To cover up her own sins China followed the policy at these conferences of charging European powers and Japan with an attempt to exploit Chinese laborers throughout their Far Eastern territories and to drug China with narcotics. But whatever truth may have been in these accusations, the Chinese delegation clearly over-played its hand. Here was a nation producing much more than half of the world's opium, which was being smuggled throughout the Far East, and some of whose officials were living on the narcotics trade at home, playing the part of Injured Virtue; but who vigorously protested against any suggestion of foreign interference and who refused to accept any obligations to coöperate with the powers in the suppression of smuggling. Opinions may differ as to whether the powers, disregarding the question of smuggling, should proceed to the immediate suppression of smoking. To make this reform dependent upon a house-cleaning in China is probably to postpone it indefinitely. Immediate action, on the other hand, might stimulate public opinion in China to demand reforms, since the attention of the world would now be transferred from the smoking to the smuggling evil. At the same time, it is bad policy to enact laws which cannot be enforced. The example of our Eighteenth Amendment has not yet commended itself to many Europeans. Until we demonstrate the possibility of enforcing prohibition here they are not likely to attempt it in the Orient, where the coolies' demand for drugs is apparently more intense and widespread than is the demand for alcohol in America. It is not a question of tolerating an evil simply because it is the source of lucrative revenue. The European powers feel that should this revenue be given up by making smoking illegal, the vice would none the less flourish on account of smuggling; and in fact would become more flagrant because it would be uncontrolled.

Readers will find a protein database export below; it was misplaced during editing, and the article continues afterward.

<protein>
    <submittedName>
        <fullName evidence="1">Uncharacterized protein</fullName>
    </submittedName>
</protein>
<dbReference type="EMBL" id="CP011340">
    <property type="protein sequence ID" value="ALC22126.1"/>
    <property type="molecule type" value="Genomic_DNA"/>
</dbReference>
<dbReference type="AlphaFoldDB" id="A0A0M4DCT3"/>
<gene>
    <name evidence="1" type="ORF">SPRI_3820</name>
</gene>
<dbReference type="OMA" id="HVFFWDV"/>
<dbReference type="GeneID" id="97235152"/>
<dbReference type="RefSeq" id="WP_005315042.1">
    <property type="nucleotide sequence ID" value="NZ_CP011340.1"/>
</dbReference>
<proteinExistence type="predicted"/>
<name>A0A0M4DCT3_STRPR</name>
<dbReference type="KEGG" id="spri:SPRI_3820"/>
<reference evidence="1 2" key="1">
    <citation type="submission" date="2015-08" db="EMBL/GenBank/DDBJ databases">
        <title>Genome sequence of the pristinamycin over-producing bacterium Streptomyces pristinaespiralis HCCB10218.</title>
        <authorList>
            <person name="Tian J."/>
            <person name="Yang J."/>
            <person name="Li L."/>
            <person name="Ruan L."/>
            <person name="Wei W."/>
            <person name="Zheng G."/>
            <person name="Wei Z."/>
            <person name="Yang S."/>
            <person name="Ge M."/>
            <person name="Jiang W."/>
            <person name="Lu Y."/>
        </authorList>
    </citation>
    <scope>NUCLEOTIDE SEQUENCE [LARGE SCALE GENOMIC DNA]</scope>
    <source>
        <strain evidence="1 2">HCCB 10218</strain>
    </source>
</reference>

The United States had already precipitated a crisis at the second conference by moving, on November 24, the consideration of its proposal to limit the production of raw opium so that there would be no surplus available for purposes not strictly medical or scientific. Here again the representative of India raised the question of competence, saying that the agenda was limited to the consideration of measures controlling production for "export," but that the American proposal would also stop production for the internal uses of India. The Indian Government could not discuss any proposals lying outside of the agenda. Despite his statement that "the United States did not have the slightest intention of . . . interfering in any manner, shape or form with the internal affairs of any country," Mr. Porter did not attempt to re-word the American proposal which, if adopted as it stood, would have prevented production for eating in India. In taking the position that the agenda of the conference could be enlarged only with its consent, the Indian Government could have invoked a ruling of Secretary Hughes to this effect in the Central American Conference at Washington in 1922-1923.[v] But despite the legal basis of India's position, the conference voted to refer the American proposal to a committee, thus admitting its competence, by 26 votes to 1 (India). Nine states, including the opium-producing countries, abstained.